An interesting sea change is taking place regarding shorelines and it could be a growth area for ecologically-minded landscapers. Last week, the House passed legislation authored by Congressman Frank Pallone, Jr. (D-NJ) to help protect coastal communities from sea level rise and stronger storms. The Living Shorelines Act would create a federal grant program through the National Oceanic and Atmospheric Administration(NOAA) to assist states, localities, and non-governmental organizations (NGOs) in constructing living shorelines. Senators Kamala Harris (D-CA) and Chris Murphy (D-CT) have introduced the companion bill in the Senate.
What Is A Living Shoreline?
Living shorelines are a green infrastructure technique using native plants (marsh grasses, etc) with either a natural or engineered means (such as oyster beds, stones, dunes, etc) of breaking up wave energy to create and allow for the natural flood resilience of a healthy, growing shoreline ecosystem. Hard shorelines, on the other hand, such as seawalls or bulkheads, deflect wave energy. Research indicates that living shorelines are more resilient than bulkheads in protecting against the effects of hurricanes, according to NOAA. They also enhance ecosystem functions, which can improve water quality and wildlife habitat protection, say experts.
The Living Shorelines Act passed as part of a package of bills included in H.R. 729, the Coastal and Great Lakes Communities Enhancement Act, and has the support of the American Society for Landscape Architects. The legislation provides $50 million in federal funds that would be matched by state and local governments and NGOs applying for grants and projects. They would be monitored to measure and help determine best practices for future living shoreline projects. The bill would give priority consideration to projects in areas where a federal disaster has been declared in the past 10 years or that have a history of flooding.
Maryland Shores Up
Meanwhile, with over 7,000 of shoreline, much of it eroding, the state of Maryland has been at the forefront of the living shorelines effort. In 2008, Maryland passed the Living Shoreline Protection Act, requiring shoreline property owners to use natural solutions to prevent erosion unless they can prove such methods won’t work on their property.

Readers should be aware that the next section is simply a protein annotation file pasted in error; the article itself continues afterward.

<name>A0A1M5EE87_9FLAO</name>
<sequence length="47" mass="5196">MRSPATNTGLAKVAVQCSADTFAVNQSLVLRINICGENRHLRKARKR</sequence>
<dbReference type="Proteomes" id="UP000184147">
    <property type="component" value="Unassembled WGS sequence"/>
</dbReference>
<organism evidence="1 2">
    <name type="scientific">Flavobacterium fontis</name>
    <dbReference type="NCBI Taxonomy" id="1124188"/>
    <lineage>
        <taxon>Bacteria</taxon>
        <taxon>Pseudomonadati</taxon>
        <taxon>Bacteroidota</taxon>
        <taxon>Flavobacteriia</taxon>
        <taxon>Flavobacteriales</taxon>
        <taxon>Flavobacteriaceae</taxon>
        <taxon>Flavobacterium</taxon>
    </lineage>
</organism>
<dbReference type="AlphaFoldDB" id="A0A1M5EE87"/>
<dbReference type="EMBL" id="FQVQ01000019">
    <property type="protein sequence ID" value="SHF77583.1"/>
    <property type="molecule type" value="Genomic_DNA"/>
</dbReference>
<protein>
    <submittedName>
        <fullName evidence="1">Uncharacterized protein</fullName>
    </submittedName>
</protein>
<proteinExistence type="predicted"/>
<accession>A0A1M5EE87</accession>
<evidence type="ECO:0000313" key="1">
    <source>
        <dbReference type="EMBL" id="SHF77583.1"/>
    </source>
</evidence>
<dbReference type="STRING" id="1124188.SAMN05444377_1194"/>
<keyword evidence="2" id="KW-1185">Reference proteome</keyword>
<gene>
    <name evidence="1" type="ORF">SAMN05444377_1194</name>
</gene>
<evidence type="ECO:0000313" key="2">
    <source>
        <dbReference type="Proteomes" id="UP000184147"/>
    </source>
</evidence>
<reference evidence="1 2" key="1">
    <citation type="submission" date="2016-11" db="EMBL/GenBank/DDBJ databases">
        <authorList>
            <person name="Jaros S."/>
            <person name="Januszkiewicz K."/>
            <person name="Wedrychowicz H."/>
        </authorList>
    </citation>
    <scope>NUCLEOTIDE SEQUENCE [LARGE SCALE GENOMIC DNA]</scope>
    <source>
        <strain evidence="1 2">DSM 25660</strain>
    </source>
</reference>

According to a Pew Issue Brief published last month, Maryland’s ‘Living Shorelines’ Help Communities Become Resilient, “Since its inception, the [Maryland] loan program has distributed more than $3 million in loans for 475 living shoreline projects, protecting 200,036 linear feet of shoreline and creating over 3.75 million square feet of marsh.”
Lack Of Contractors
Yet, even with increasing support and legislation for living shorelines, it seems the workforce for these projects is still catching up. The Pew Issue Brief states, “…despite property owners’ growing interest in living shorelines, few contractors have been trained to create them, and some are reluctant to adopt them.”
The Mississippi-Alabama Sea Grant Consortium also sees a lack of contractors familiar with living shorelines. In Who installs living shoreline projects? published last March, Dr. Eric Sparks wrote, “Property owners always ask us who they should call to get a living shoreline installed, and we don’t have an answer for that. The truth is that it’s much easier to find a hardened shoreline contractor than a living shoreline contractor and with all the site planning and regulatory hoops, it’s clear why.” As a result, the Consortium is hosting workshops for landscapers, marine contractors, and consultants to demystify living shorelines and build a robust contractor workforce that can respond to demand.
There’s also an online Living Shorelines Academy, funded by the U.S. Environmental Protection Agency (EPA), and created by Restore America’s Estuaries and the North Carolina Coastal Federation, and their partners. It includes 10 different modules for design and construction professionals as well as many resources.
Look for more articles on living shoreline opportunities for landscapers in future reporting from Turf magazine.
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